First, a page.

But you’ll notice that they were meeting here; it specifically says, “when it was evening on that day,” and then it says specifically, “the first day of the week.” What we have to understand is the meeting of these Jews on the first day of the week is something that is profound. The Jews had not been having their Sabbath on the first day of the week, which is Sunday. For one thousand five hundred years they had been meeting on Saturday; not the first day of the week, the last day of the week. And they were to work six days and rest on the seventh day which would be Saturday. And they received those instructions from the Lord at Mount Sinai through what is called the Mosaic Law. And it’s there at the bottom circle, as they came out of Egyptian bondage and were in route to enter Canaan. And so you have to understand that that law was given about 1445 B.C.

So the Jews, all they knew for 1,500 years, roughly, was this mindset that they had that we’re going to have Sabbath on the last day of the week. And then all of a sudden you get to the resurrection of Jesus Christ. Jesus did not rise on Saturday, as you know, He rose on Sunday and that changed everything in the world of spirituality, at least as far as God is concerned. And so the church starts meeting on the first day of the week and it’s not just here on this particular day that they’re gathered but it is throughout the ages.

In Acts 20:7 it says, “On the first day of the week, when we were gathered together to break bread….” In 1 Corinthians 16:2 it says, Paul is raising money for an offering and he says, “On the first day of every week each one of you is to put aside and save…” speaking of this offering project. So everything shifts and that, in and of itself, I believe, is one of the great proofs that Jesus bodily rose from the dead. Why would Jews, and keep in mind the early church was all Jewish, why would they shift from Saturday to Sunday? Why would they shift from what they knew for one thousand five hundred years? Think about how long one thousand five hundred years is; America has only been here for what, two hundred thirty-eight years, something to that extent. Think about being under a system for one thousand five hundred years and all of a sudden shifting it from one day to the next.

Why would they do that unless something historic had happened on that particular Sunday… the bodily resurrection of Jesus from the dead? Michael Green, I’ve used this quote before, but he makes this statement, he says: “The Jews original day of rest was on Saturday because it was said that God had finished His creation and rested on the seventh day. It was written into their laws. The Sabbath is one of the supporting columns of Judaism. One of the most reverent things in the life of the Jew was keeping the Sabbath. The Christians, though, met for worship on the first day of the Jewish week in acknowledgment of the resurrection of Jesus Christ. These Christians actually succeeded in changing this age-old and theologically backed day of rest and worship to Sunday, yet remember they were Jews themselves.”

One of the things to understand about the early church is they are all comprised of Jews; all of the early believers in the Lord Jesus Christ were Jewish. When Peter gave the gospel on the day of Pentecost and three thousand people responded they were all Jews. You do not have a single Gentile convert in the church until Acts 10. One guy gets saved and they have to have a meeting amongst themselves, can you believe it… a Gentile got saved?

Now what do we do, two thousand years later? If a Jew gets saved we all get together and we say can you believe it… a Jew got saved, because the church now, beginning probably with Paul’s first missionary journey, starts to become primarily Gentile in Acts 13. But you see, the early church that made this decision to switch the day of worship, or rest, from Saturday to Sunday, those that made that decision were Jewish themselves. They had been steeped in the Mosaic Law which taught them to do the opposite for one thousand five hundred years. So Green says, “remember they were Jews themselves, keeping in mind what they thought would happen if they were wrong we must recognize that this was probably one of the biggest decisions any religious body of men has ever made. How are we to explain the change from Saturday to Sunday worship without the resurrection of Jesus Christ?”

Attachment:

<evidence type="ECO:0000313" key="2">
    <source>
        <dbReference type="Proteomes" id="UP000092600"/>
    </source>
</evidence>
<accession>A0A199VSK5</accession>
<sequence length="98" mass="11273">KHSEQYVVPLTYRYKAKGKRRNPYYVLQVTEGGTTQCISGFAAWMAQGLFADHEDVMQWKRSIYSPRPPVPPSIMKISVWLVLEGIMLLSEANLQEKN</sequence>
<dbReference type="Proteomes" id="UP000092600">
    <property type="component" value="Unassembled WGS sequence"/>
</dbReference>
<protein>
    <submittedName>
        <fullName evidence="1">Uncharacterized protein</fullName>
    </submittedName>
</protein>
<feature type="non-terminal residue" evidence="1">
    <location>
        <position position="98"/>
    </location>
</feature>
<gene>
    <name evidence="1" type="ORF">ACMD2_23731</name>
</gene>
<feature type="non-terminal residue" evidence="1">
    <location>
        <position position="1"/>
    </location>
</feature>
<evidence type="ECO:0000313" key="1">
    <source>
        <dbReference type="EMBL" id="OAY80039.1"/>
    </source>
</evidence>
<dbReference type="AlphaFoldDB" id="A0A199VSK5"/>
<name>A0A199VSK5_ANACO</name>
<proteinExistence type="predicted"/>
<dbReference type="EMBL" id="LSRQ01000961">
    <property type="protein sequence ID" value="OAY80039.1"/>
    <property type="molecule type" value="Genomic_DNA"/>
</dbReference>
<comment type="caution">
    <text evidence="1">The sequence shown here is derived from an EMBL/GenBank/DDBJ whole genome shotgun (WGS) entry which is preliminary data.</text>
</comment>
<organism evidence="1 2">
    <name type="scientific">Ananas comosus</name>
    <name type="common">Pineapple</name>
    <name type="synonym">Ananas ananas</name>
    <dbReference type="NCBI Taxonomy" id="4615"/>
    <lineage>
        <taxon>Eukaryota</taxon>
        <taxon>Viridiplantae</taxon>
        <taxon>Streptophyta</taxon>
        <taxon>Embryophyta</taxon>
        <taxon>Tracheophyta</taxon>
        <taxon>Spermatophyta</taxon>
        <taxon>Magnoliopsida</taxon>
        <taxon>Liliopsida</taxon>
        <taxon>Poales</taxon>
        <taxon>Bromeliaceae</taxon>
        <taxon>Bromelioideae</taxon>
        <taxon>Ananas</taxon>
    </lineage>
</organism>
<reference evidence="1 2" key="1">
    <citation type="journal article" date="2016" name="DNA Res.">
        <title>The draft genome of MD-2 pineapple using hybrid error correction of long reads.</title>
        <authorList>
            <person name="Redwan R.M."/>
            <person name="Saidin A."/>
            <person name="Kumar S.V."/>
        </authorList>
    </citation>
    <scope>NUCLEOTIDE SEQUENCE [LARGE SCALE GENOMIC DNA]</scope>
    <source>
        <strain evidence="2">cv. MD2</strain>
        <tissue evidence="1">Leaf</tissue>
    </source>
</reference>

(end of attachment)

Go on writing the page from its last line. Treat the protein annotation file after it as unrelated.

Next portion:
And so, you know, we read these things in our Bible, “on the first day of the week,” and we just sort of rush right over it, and yet we need to understand that that is profoundly… profoundly significant. In fact, I would argue that it is unexplainable, it is inexplicable unless these early Christians, and they don’t even get the name Christian, by the way, until Acts 11, but unless these early group of believers in Jesus, or Yeshua, which is the Jewish name for Jesus, or the Hebrew word for Jesus, they would not have made that shift unless something historical had happened, something as significant as the bodily resurrection of Jesus Christ.

But any way you cut it what you discover is the Sabbath is rest; Saturday was the day of rest now Sunday becomes the day of rest. Is it not interesting that in the Sabbath, going all the way back to Genesis 2:1-3 God rested. Remember Genesis 2:1-3? “Thus the heavens and the earth were completed, and all their hosts. [2] By the seventh day God completed His work which He had done, and He rested on the seventh day from all of His work which He had done. [3] Then God blessed the seventh day and sanctified it, because in it He rested from all of His work which God had created and made.”

Warren Wiersbe, the great Bible commentator, writes this: “The seventh day of the week, the Sabbath, commemorates God’s finished work. The Lord’s day, which is changed to Sunday,” as we just said, “The Lord’s day commemorates Christ’s finished work of redemption, the new creation. For centuries the Jewish Sabbath had been associated with the Law; six days of work then you rest. But the Lord’s Day, the first day of the week is associated with grace. First there is faith in the living Christ.”